Marketing and branding will determine new gTLDs success

Being unique, having a vision and good marketing and branding are probably all in varying degrees required for a new gTLD to be successful when it comes to public registrations.

And these were some of the issues canvassed at the recent Domain Pulse conference in Salzburg, Austria, in front of over 300 attendees at the annual event for the German-speaking domain name industry where issues from new gTLDs to internet governance to online security and privacy were covered.

Four gTLD applicants outlined how they intend to use their gTLDs when they are up and running. One was the European travel agency Tui, who were initially focussed on getting the gTLD instead of the New Zealand brewery of the same name, but now they are getting close to launch are looking at a vision for the brand under .tui.

Alexander Bialas from TUI AG said strategic options for the future are being considered. Examples Bialas gave of the ways in which Tui will use their gTLD were plans to create destination domains that would promote destinations with information on activities, events and eating, for example. Tui is also planning to use the gTLD for direct access to social media ( and so people don’t have to leave the Tui online world.

Another gTLD with a view to increasing brand awareness was .tirol. Markus Kichl, CEO of .tirol said the Austrian region wanted to enhance tourism and make businesses easier to find in the region.

Dirk Hamm, Founder and CEO of Valuetainment, the applicant for .voting spoke of how they plan to introduce their gTLD and use it as a mechanism to enable voter initiatives and online voting, with tools to be available to make voting on a registrant’s website easy to implement.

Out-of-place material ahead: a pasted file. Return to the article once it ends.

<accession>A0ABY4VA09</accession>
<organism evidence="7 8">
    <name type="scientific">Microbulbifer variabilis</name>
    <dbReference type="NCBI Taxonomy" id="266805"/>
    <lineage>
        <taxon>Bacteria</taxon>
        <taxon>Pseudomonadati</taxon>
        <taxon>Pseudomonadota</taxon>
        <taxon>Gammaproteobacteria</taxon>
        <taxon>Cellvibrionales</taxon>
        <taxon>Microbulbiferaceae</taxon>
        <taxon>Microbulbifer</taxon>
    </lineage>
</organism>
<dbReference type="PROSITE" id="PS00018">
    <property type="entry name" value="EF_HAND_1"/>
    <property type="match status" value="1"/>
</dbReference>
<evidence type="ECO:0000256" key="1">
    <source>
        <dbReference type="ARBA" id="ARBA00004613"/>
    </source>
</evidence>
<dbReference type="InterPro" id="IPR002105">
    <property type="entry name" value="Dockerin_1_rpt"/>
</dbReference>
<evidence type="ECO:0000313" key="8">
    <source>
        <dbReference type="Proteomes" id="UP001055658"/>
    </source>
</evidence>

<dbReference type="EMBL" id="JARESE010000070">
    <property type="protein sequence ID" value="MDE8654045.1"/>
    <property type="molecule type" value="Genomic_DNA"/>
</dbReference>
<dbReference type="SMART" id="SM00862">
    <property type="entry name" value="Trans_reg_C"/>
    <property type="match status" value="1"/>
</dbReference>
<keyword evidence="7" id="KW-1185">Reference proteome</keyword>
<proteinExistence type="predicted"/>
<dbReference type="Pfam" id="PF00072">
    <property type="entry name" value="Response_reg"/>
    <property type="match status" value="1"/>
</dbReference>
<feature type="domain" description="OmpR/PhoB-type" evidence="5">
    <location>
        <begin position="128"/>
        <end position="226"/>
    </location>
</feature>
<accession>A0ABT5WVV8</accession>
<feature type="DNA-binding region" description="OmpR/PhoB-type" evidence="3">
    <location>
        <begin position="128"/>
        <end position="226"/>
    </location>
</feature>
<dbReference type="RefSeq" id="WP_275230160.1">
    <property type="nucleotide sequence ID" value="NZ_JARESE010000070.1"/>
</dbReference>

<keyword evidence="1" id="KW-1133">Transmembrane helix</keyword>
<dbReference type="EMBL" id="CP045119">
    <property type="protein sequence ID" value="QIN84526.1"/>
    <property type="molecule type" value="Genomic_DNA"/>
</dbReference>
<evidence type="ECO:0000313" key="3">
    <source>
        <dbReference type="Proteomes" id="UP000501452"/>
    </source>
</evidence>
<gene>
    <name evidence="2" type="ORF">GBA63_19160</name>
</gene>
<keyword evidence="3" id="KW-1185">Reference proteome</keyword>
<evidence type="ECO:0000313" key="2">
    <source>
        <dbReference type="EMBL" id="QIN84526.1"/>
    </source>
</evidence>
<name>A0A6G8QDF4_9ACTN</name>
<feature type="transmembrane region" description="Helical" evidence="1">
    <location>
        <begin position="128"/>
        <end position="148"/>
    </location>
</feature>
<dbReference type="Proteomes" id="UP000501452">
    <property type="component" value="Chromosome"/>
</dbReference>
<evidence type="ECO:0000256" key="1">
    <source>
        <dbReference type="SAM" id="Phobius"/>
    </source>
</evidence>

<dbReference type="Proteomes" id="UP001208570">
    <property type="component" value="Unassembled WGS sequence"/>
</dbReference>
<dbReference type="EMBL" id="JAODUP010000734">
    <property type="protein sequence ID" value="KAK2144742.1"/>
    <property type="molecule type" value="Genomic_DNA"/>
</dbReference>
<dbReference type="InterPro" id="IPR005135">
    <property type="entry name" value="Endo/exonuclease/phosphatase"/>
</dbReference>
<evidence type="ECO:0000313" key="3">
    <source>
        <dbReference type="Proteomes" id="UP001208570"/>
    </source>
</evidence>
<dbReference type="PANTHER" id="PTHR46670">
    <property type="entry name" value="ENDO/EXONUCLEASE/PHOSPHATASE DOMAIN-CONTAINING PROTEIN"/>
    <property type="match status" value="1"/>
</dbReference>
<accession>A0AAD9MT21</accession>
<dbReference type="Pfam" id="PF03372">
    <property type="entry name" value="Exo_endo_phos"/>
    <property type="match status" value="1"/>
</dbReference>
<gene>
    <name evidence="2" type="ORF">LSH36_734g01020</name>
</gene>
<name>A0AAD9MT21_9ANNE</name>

And Ulrich Retzlaff from the Public Interest Registry, who has applied for .ngo and .ong spoke of how PIR is wanting to give the 10 million non-governmental organisations around the world an opportunity to market themselves, and provide better opportunities for fundraising.

Preceding these applicants was Dirk Krischenowski of dotBERLIN, applicant for .berlin. Krischenowski outlined their experiences in apply for .berlin which was marked by several problems. Krischenowski first became interested in the gTLD process and applying for .berlin back in 2005. To get to General Availability, which will commence on 18 March, there were lots of blood, sweat and tears, even in a Berlin winter!

There were countless meetings around the world, seemingly never-ending discussions and at times, it seemed the process would never come to fruition. And even when the programme was confirmed and applications were being submitted there were more problems. First there was the "glitch" that halted the TLD Application System (TAS) for new gTLD applications for a few months, then the fiasco of the Digital Archery process to determine the order in which applications would be processed and most recently an expensive and complicated Trademark Clearinghouse for brand owners to protect their brands.

Krischenowski also compared the launches of other TLDs to get an idea of how they evolved over their first year and to get an idea as to how to compare their initial success or otherwise. Looking at .asia, .co, .tel and .xxx he found that at the end of the first month, all of them consistently had around 45 percent of their registrations they at the end of the first year of operation, and that growth rates as a proportion of their current registrations grew very consistently across the four TLDs in the first year.

But now Krischenowski and other applicants can afford to smile as the road ahead is clear, and now the job for gTLDs who are taking applications is to convince business and individuals to register domains with them. And for those that are seeking to raise brand awareness, it is about marketing and new ideas to get their customers, and future customers, interested.

Written by David Goldstein, Online Researcher and Consultant.